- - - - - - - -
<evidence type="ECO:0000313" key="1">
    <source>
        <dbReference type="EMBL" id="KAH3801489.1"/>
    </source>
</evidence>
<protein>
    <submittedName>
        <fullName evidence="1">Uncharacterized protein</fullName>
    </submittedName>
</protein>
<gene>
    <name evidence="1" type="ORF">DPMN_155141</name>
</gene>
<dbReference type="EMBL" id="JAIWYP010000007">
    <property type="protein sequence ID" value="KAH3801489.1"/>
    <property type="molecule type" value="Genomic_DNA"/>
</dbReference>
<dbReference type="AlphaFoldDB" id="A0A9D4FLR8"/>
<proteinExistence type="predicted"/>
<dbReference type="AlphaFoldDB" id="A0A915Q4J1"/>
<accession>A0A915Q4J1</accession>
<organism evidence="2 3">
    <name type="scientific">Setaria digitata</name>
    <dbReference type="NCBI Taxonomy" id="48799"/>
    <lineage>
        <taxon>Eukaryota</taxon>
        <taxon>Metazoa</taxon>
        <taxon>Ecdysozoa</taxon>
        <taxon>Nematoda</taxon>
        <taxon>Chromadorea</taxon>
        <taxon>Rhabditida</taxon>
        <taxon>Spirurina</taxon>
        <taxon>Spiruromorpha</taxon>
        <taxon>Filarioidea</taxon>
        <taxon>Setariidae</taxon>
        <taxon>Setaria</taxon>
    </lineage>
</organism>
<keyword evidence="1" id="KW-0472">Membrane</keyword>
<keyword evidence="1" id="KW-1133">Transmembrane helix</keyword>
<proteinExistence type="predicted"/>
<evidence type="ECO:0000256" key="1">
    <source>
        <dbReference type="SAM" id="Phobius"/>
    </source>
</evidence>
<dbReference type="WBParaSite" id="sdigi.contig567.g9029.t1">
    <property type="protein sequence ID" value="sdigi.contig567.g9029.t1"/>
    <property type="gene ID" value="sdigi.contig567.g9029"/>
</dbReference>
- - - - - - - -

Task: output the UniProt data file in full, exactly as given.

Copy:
<evidence type="ECO:0000313" key="1">
    <source>
        <dbReference type="EMBL" id="KAH3801489.1"/>
    </source>
</evidence>
<protein>
    <submittedName>
        <fullName evidence="1">Uncharacterized protein</fullName>
    </submittedName>
</protein>
<gene>
    <name evidence="1" type="ORF">DPMN_155141</name>
</gene>
<dbReference type="EMBL" id="JAIWYP010000007">
    <property type="protein sequence ID" value="KAH3801489.1"/>
    <property type="molecule type" value="Genomic_DNA"/>
</dbReference>
<dbReference type="AlphaFoldDB" id="A0A9D4FLR8"/>
<proteinExistence type="predicted"/>
<dbReference type="AlphaFoldDB" id="A0A915Q4J1"/>
<accession>A0A915Q4J1</accession>
<organism evidence="2 3">
    <name type="scientific">Setaria digitata</name>
    <dbReference type="NCBI Taxonomy" id="48799"/>
    <lineage>
        <taxon>Eukaryota</taxon>
        <taxon>Metazoa</taxon>
        <taxon>Ecdysozoa</taxon>
        <taxon>Nematoda</taxon>
        <taxon>Chromadorea</taxon>
        <taxon>Rhabditida</taxon>
        <taxon>Spirurina</taxon>
        <taxon>Spiruromorpha</taxon>
        <taxon>Filarioidea</taxon>
        <taxon>Setariidae</taxon>
        <taxon>Setaria</taxon>
    </lineage>
</organism>
<keyword evidence="1" id="KW-0472">Membrane</keyword>
<keyword evidence="1" id="KW-1133">Transmembrane helix</keyword>
<proteinExistence type="predicted"/>
<evidence type="ECO:0000256" key="1">
    <source>
        <dbReference type="SAM" id="Phobius"/>
    </source>
</evidence>
<dbReference type="WBParaSite" id="sdigi.contig567.g9029.t1">
    <property type="protein sequence ID" value="sdigi.contig567.g9029.t1"/>
    <property type="gene ID" value="sdigi.contig567.g9029"/>
</dbReference>